As the Scottish government goes “back to the drawing board” on severely limiting alcohol advertising, a new report from the free-market think tank the Institute of Economic Affairs (IEA) finds that the evidence does not support restrictions.
Public health campaigners have long insisted that alcohol advertising bans could help reduce sales and, by implication, associated harm. But Alcohol Advertising: What does the evidence show? highlights the lack of evidence that advertising bans decrease drinking.
In 2014, a Cochrane Review – widely considered the “gold standard” of evidence in health policy – similarly found that “There is currently a lack of robust evidence for or against recommending the implementation of alcohol advertising restrictions.”
For example, three Canadian studies, based on advertising restrictions in British Columbia, Manitoba, and Saskatchewan, found no effect on consumption. A 2010 cross-sectional study from 17 OECD countries between 1975 and 2000 similarly found “advertising bans do not reduce alcohol demand”.
Report author and Head of Lifestyle Economics at the IEA, Christopher Snowdon, says alcohol producers pay for advertising to persuade drinkers to switch from rival products, not to increase overall consumption. Accordingly, economic studies have tended to find a lack of association between advertising spending levels and consumption across countries, which are likely driven by cultural factors. A study of alcohol advertising in the USA, for example, concluded that “brand-level spirits advertising results only in brand switching and does not increase the size of the spirits market.”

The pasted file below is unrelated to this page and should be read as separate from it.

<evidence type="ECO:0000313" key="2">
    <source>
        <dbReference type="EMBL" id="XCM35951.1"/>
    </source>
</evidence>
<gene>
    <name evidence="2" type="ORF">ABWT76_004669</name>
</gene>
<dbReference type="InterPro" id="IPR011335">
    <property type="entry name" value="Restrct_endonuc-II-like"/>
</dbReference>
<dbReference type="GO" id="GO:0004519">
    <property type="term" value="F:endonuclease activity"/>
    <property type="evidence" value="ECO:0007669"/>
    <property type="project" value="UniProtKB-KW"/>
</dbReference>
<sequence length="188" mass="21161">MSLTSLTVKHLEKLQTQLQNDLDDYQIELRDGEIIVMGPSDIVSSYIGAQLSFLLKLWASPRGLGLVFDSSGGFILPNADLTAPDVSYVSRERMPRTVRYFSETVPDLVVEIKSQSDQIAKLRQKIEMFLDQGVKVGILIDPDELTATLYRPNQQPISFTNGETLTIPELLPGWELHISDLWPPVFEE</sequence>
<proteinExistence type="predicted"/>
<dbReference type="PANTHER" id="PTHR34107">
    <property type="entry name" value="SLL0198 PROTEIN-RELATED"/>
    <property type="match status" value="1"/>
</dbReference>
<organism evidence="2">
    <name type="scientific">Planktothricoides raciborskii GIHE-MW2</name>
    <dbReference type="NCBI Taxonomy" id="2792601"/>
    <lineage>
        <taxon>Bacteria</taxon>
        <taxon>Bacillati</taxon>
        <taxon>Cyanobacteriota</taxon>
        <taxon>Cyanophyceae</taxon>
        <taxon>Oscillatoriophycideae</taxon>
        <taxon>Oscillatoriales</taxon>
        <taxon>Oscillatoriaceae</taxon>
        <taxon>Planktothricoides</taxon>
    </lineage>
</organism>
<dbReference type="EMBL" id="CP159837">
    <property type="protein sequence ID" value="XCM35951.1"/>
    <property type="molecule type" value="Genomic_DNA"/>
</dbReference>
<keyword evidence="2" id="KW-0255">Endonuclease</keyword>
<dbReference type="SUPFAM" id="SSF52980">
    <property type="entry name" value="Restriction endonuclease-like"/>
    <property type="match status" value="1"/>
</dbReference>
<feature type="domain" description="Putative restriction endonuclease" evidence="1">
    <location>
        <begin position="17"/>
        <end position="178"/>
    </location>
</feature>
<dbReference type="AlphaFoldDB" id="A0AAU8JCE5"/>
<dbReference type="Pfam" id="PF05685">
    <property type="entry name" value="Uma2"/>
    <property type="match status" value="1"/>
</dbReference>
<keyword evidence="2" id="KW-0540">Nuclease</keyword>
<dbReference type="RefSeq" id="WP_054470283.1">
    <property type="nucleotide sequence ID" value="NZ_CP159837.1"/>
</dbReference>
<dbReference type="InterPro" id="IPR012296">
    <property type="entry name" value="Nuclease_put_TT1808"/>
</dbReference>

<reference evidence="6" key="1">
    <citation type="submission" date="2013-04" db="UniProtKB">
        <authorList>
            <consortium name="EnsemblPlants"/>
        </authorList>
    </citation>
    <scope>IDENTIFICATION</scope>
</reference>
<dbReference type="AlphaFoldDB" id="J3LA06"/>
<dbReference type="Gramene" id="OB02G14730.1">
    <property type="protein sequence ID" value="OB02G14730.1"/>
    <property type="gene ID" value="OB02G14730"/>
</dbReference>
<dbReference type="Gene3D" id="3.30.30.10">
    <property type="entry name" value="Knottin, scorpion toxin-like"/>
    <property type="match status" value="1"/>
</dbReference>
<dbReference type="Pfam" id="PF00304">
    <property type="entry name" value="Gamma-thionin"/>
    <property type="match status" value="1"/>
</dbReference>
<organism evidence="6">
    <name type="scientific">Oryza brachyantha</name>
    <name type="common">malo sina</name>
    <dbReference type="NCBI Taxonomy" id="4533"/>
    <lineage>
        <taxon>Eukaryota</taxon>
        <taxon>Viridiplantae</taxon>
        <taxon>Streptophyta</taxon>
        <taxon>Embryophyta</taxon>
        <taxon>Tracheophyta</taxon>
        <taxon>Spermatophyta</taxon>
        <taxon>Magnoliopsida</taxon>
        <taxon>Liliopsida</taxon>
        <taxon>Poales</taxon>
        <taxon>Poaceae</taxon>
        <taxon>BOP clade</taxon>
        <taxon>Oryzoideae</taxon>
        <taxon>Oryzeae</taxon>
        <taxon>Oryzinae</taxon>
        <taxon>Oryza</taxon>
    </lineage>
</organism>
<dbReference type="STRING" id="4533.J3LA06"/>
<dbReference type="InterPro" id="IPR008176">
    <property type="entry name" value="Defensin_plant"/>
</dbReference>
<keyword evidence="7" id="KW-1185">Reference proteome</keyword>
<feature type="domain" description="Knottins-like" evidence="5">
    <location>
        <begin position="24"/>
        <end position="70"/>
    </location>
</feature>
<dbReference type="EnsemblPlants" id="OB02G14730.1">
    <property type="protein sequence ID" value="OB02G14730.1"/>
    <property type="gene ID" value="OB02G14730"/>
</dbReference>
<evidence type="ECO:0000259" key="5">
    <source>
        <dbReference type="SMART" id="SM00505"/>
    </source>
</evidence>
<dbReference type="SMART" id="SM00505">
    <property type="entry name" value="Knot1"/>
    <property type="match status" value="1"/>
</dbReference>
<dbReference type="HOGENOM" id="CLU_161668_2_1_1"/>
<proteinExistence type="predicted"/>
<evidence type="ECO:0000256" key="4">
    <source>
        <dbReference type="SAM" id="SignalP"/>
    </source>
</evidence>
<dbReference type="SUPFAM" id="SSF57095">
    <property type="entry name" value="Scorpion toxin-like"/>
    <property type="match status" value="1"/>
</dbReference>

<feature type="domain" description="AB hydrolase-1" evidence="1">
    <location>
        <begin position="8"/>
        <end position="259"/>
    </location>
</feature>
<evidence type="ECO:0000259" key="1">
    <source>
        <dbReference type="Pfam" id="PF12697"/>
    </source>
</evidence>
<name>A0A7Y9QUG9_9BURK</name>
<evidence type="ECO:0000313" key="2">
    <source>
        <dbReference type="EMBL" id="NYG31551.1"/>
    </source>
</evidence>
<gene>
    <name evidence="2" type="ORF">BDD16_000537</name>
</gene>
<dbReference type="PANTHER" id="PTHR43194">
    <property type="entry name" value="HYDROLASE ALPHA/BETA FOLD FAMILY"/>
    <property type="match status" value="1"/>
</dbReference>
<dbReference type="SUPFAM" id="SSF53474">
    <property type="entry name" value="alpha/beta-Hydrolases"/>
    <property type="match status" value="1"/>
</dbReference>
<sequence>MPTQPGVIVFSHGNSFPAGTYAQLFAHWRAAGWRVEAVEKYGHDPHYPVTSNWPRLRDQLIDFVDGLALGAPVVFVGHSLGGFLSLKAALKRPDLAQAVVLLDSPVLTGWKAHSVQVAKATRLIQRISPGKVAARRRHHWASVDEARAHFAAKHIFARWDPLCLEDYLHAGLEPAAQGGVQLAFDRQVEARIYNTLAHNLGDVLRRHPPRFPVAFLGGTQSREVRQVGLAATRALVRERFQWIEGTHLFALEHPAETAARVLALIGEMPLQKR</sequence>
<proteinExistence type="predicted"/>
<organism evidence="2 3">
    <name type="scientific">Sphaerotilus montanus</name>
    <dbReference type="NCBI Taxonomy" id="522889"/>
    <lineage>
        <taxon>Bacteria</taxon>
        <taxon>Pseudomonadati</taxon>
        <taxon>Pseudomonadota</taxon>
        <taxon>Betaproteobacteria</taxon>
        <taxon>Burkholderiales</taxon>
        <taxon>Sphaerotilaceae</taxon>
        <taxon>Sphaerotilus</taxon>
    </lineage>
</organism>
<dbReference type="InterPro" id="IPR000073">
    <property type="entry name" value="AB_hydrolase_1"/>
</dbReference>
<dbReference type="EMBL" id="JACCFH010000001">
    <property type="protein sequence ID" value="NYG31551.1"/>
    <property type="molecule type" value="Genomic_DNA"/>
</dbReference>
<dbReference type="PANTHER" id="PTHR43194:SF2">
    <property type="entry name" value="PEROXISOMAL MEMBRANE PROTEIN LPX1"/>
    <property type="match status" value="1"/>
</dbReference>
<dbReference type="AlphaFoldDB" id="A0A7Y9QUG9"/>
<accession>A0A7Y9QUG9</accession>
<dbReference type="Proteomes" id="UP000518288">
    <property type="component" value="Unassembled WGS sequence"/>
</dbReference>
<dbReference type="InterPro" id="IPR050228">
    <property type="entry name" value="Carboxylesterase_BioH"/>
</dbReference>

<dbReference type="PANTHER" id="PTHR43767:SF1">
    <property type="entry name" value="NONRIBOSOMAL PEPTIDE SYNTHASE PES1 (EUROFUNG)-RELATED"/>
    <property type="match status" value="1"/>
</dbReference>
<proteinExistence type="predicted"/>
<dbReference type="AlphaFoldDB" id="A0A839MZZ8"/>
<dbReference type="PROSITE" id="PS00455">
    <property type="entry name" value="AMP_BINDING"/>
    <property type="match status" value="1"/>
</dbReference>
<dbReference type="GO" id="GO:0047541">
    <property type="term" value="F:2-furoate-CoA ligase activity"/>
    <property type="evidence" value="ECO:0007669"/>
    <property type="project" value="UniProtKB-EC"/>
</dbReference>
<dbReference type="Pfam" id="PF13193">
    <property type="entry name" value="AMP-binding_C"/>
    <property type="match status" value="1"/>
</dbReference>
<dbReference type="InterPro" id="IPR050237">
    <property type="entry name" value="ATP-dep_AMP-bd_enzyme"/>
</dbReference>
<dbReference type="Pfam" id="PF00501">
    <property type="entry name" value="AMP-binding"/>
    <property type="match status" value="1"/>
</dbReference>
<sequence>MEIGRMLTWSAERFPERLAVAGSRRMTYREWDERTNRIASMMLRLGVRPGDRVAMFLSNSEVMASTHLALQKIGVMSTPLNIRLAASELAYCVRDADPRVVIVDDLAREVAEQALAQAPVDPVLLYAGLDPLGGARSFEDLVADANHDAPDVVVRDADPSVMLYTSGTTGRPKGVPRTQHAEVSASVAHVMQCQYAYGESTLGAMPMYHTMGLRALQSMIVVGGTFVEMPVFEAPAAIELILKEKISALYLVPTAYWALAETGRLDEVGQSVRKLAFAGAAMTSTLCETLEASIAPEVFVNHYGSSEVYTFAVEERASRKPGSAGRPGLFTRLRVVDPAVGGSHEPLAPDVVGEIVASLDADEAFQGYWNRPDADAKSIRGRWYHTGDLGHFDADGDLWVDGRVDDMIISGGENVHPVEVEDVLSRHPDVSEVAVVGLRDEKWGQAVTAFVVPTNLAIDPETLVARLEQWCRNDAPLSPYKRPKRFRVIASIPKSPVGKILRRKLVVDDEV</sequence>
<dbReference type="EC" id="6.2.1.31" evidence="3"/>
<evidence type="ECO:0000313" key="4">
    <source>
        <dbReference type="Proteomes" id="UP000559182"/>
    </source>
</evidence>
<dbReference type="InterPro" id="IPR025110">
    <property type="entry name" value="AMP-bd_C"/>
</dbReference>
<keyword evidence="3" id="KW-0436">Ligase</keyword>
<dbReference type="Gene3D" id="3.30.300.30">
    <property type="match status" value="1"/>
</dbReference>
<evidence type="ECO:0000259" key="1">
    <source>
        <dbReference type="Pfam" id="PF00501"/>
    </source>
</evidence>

Studies favourable to restrictions have tended to ignore confounding factors or been replete with biases – like cultural differences, measurement problems, and selection and recall bias. For example, studies that show heavier drinkers report viewing more alcohol advertising are likely examples of ‘reverse causation’.
Without robust evidence that banning advertising reduces consumption, Snowdon concludes that state intervention is unjustified.
“The claim that banning alcohol advertising would reduce the amount of alcohol-related harm in society has remarkably little evidence to support it,” said Snowdon. “Advertising affects the market share of individual brands, but the amount of money spent on alcohol advertising has no effect on alcohol consumption overall. This is how advertising works in every other mature market, and it would be a surprise if alcohol were any different.
“Strident claims from anti-alcohol campaigners about advertising should be taken with a pinch of salt. This evidence review found that only a few high-quality studies have looked at this issue, and the evidence is, at best, mixed. A ban on alcohol advertising would certainly not be an evidence-based policy.”